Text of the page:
Like Pat Az, I feel it does seem a case of the defence teams trying to have their cake and eat it.  That is, where some DNA might support the defence, it’s reliable.  Where is supports the prosecution, suddenly it’s contaminated, it’s not reliable.  But that is the job of the defence I suppose, to continually raise doubts about the prosecution’s evidence.

I also do not think that the case rests on the knife and the DNA, and people are putting far too much significance on it.

We have no idea just how much was accomplished by the guilty parties before the police turned up.  But a great deal more information from all sources all taken together, gives us this better picture as to guilt.

Posted by Tim on 12/11/09 at 11:40 AM | #

Backracking to the talk between Sienna 123 and Fiori regarding “The DNA Evidence”.

I am not a scientist and I leave them to discuss the scientific evidence. Anyone is, I assume, entitled to comment on this site, even if to throw doubt on the evidence.

Sienna 123 did this (over a year ago) and made some interesting comments about the DNA evidence, which I thought were effectively dealt with by subsequent comments. And, of course this has all been much discussed. I certainly do not want to dredge all that up again.

For anyone coming to this chat again, I simply want to make the following comments in support of Fiori’s doubts about the credentials of Sienna 123.

Just read the second and third paragraphs of Sienna’s comment of 12/09/09. Then read the first paragraph of his comment of 12/10/09. He says he can safely tell us that he is an expert in the field. After all he:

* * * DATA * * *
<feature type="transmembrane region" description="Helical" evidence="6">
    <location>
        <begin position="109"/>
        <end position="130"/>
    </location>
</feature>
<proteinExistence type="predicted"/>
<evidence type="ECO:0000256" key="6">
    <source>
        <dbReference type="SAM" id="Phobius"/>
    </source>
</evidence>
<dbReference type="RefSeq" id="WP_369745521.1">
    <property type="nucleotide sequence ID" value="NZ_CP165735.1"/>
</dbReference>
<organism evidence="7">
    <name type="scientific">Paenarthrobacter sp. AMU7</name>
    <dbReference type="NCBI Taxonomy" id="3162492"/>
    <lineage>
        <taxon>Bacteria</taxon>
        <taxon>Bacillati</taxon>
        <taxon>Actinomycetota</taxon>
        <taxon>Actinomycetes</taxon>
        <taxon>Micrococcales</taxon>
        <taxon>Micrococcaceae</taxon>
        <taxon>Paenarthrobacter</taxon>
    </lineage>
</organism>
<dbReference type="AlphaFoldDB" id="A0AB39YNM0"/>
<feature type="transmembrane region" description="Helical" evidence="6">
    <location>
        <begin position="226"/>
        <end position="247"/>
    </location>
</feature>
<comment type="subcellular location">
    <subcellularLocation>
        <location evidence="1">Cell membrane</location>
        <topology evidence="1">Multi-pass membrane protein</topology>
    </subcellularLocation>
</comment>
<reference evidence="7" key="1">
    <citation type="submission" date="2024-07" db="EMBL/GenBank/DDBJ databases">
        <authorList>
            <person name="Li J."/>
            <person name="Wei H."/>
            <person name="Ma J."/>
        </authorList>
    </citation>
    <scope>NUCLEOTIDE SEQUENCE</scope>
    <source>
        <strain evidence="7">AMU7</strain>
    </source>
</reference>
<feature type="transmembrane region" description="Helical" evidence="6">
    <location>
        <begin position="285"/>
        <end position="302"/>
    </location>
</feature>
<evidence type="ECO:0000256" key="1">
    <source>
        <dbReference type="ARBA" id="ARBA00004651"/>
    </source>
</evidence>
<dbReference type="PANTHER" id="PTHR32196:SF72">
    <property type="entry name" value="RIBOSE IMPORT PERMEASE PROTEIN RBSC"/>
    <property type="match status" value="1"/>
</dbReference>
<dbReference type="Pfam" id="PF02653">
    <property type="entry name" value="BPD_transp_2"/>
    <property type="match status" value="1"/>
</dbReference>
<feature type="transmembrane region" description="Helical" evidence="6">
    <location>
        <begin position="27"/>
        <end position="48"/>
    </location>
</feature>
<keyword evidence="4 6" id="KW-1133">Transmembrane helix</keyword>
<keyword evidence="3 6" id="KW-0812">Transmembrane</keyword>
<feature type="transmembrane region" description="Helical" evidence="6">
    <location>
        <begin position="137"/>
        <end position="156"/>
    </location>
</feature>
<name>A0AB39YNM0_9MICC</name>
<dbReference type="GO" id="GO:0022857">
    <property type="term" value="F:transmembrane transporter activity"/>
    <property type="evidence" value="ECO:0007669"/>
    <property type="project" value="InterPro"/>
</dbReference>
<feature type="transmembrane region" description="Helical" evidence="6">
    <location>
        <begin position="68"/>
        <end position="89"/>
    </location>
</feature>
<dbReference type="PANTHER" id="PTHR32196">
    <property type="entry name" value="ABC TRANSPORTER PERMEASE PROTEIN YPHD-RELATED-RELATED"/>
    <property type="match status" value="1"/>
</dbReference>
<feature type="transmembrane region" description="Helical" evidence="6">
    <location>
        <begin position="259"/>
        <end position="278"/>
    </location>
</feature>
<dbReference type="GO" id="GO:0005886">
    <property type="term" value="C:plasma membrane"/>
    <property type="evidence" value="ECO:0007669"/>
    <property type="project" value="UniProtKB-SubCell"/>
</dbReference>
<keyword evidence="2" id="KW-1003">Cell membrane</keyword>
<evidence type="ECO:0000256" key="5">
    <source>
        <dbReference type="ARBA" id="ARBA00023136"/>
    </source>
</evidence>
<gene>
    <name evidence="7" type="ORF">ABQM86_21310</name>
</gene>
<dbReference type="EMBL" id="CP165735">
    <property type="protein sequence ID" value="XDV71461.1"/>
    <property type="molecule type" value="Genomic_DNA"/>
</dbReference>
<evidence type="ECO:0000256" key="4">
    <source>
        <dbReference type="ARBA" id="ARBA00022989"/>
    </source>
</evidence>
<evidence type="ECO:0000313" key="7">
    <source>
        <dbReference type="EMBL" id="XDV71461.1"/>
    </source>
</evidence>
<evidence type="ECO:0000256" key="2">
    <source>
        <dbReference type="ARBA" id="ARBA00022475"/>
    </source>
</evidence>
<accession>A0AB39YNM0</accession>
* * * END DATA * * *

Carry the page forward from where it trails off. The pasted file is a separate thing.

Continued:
1. Has worked with the best and the brightest molecular biologists and geneticists that Italy has to offer.

2. Was “assigned” to Italy to “help raise the bar on the quality of science that Italy produces”.

3 Has 25 years experience and has helped develop and run genetic fingerprinting and DNA analysis since before the advent of PCR, automated sequencing and modern genetic screening.

Quite a claim.

Fiori rightly challenged him to produce his credentials, which he declined to do, stating that “I am not allowed to in my current position”.

I am sure my comments also occurred to other readers at the time; but they are worth re-stating for the sake of completeness.

1. Anyone can anonymously assert they are an expert. Since this is obvious the only point of making such a claim is to establish credibility; in this case for his comments on DNA that followed.